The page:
The story goes that after the legendary lawman Wyatt Earp retired to San Bernardino, he rode the stage coach up that mountain road to play poker in this very cabin, a stage stop at the time.

The cabin has served a variety of purposes over the years, as a post office, a general store, and a horse stable. It also had incarnations as the Summit Lodge and the Pine Cove Tavern.

A 170-year-old cabin in the Idyllwild area of Southern California
A 170-year-old cabin in the Idyllwild area of Southern California

realtor.com

Cabin with cordwood walls
Cabin with cordwood walls

realtor.com

Close-up of cordwood walls
Close-up of cordwood walls
Postcard of the cabin when it was serving as the Pine Cone Tavern
Postcard of the cabin when it was serving as the Pine Cone Tavern

realtor.com

When the parents of the current residents bought the property in 1969, it was their family’s home. Their father used it as an art gallery, while their mother used the parlor for psychic readings.

The property once housed an art gallery.
The property once housed an art gallery.

realtor.com

It’s still in the family today. The second-generation owners are musicians, and have been filling the house with music for years now.

Nestled among towering pine trees, the home has four bedrooms and two bathrooms. It also has a high, stacked fireplace of river stone, and a shingled, second-story addition above the original cord walls.

Living room
Living room

realtor.com

Clerestory windows and skylights allow for natural illumination, and pine cabinetry and paneling add to the cabin’s rustic Western feel.

Clerestory windows
Clerestory windows

realtor.com

Skylights over the kitchen
Skylights over the kitchen

realtor.com

There’s also plenty of decking outside, with stone stairs, walls, and pathways on the large lot.

Deck
Deck

realtor.com

Stone steps
Stone steps

Listed in July for $399,000, for the first time in decades, the property appears to have attracted a buyer at the price of $380,000.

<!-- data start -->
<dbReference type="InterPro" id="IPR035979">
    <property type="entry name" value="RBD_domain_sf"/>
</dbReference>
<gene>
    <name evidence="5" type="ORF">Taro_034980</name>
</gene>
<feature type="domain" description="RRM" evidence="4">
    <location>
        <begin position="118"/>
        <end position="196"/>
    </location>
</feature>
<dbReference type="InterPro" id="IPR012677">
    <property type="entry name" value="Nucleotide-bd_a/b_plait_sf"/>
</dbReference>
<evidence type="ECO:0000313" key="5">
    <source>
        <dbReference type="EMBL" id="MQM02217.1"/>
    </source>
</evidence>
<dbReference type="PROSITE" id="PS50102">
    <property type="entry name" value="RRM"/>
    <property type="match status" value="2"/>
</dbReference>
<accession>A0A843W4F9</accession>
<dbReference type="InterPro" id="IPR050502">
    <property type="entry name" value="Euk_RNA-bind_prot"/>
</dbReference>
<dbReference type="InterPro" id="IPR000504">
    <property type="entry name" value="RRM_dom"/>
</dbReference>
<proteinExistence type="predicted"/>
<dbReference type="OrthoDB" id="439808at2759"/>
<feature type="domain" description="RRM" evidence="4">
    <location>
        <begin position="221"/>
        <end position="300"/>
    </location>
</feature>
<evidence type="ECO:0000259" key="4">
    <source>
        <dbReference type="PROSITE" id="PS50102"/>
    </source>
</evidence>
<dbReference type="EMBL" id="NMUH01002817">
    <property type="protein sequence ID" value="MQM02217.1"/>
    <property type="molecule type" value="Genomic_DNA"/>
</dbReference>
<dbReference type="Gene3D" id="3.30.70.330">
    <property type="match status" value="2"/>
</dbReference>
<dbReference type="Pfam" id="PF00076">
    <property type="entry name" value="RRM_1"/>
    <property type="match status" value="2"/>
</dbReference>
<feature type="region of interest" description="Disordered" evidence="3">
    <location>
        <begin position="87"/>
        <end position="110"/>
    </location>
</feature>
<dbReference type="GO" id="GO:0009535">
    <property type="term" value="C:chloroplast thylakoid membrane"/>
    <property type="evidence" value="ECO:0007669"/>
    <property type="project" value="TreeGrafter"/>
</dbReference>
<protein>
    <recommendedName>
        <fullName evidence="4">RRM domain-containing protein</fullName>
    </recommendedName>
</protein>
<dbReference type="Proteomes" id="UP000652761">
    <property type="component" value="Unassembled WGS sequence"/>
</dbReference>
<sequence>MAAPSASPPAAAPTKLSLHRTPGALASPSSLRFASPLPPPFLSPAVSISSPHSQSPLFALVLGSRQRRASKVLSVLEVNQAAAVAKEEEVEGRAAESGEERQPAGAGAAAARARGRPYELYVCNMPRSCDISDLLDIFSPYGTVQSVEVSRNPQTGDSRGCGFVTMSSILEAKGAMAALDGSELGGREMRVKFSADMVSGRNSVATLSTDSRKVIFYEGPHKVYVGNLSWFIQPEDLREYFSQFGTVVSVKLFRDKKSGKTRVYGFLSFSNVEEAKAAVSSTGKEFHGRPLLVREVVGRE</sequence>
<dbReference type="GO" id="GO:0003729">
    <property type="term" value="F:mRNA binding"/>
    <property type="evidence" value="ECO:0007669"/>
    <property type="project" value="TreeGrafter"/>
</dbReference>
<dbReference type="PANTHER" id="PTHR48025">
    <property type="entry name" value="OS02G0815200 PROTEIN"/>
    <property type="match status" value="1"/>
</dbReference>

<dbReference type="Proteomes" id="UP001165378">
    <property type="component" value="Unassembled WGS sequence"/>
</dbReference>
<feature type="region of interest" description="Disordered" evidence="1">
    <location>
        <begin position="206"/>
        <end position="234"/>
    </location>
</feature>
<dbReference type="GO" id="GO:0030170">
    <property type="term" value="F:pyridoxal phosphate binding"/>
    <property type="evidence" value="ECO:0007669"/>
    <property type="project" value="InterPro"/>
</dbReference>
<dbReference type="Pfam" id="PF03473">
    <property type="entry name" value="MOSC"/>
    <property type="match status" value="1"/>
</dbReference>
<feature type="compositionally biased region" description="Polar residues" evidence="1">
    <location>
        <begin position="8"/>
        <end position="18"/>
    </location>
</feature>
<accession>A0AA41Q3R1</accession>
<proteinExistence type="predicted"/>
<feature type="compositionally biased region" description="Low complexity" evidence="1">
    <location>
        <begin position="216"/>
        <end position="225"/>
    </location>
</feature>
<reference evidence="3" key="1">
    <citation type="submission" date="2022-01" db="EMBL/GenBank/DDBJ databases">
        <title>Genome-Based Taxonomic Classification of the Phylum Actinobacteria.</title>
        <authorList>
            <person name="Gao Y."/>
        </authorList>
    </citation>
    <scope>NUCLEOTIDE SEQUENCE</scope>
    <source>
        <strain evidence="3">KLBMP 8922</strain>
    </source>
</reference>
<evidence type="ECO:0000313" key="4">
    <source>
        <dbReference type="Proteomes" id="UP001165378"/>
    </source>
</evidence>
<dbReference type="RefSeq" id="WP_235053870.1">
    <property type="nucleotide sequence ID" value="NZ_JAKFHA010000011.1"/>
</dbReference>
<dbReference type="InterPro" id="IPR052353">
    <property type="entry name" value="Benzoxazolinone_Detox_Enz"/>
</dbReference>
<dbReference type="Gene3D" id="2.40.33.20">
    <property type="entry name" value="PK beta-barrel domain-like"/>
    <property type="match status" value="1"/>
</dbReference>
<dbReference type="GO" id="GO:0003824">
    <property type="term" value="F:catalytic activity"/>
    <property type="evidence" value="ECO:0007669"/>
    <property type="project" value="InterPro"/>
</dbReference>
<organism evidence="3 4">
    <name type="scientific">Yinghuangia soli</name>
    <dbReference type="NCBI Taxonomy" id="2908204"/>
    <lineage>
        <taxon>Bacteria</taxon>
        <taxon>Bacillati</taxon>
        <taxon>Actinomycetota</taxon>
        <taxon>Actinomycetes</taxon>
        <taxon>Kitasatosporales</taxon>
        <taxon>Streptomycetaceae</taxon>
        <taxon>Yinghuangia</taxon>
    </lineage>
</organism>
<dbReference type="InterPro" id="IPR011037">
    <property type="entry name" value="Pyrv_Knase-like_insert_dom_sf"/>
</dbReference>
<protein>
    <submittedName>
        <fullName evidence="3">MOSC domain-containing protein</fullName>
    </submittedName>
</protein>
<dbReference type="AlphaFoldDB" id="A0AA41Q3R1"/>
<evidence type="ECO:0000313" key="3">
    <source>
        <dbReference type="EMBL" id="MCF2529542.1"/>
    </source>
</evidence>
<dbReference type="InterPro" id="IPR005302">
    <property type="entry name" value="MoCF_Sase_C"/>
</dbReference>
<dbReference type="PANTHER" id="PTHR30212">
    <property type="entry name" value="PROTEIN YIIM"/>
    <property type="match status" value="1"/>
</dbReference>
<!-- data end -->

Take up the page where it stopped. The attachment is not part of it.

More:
The cabin feels remote, yet it’s only a few minutes away from Idyllwild’s galleries, restaurants, and shops. An authentic piece of the Old West in Southern California, it’s a portal to another time and place.

Source: realtor.com

The pandemic has caused a surge in demand for vacation homes

The COVID-19 pandemic appears to have inspired more people to look at buying a vacation home, according to a new analysis of mortgage data by the online real estate brokerage Redfin.

In its analysis, Redfin found that mortgage applications for second homes jumped by 84% in January, compared to one year ago. And in September 2020, they surged by 118% year over year.

Taylor Marr, an economist at Redfin, said that although demand is down slightly in January from its peak last fall, the fact that there were nearly twice as many applications for a second-home mortgage as there were in the year before means that this is no fad.

“Many Americans have realized remote work is here to stay, allowing some fortunate people to work from a lakefront cabin or ski condo indefinitely,” Marr said.

The annual rise in second-home applications is more than double the increase in applications for primary homes, according to Redfin’s analysis. That has led to a rapid increase in the prices of homes in vacation hotspots, with many towns and cities seeing double-digit yearly growth. The high prices are partly due to the limited inventory of homes for sale in those places, Redfin said.

Jaime Moore, a Redfin real estate pro in Las Vegas, said that the desire for vacation homes there is as strong as ever. The problem, she said, is that inventory is so low that fewer people are actually able to find a home that meets their needs and budget, submit an offer and then apply for a mortgage on it.

“The market is still highly competitive, and almost all the buyers are people from the San Francisco area purchasing their second home,” Moore said. “The only time I see a buyer looking to purchase a primary residence is when they already live here in a rental, and they’re looking for something more permanent.”

Source: realtybiznews.com

A Points Collector’s Guide to Air France-KLM

Flying Blue is a joint loyalty program of two European airlines: Air France (headquartered at Charles de Gaulle Airport in France) and KLM (headquartered in Amsterdam Airport Schiphol in the Netherlands).

In 2004, the two airlines merged and created a combined Air France-KLM Group. Both of the airlines are part of the SkyTeam alliance, which consists of 19 carriers.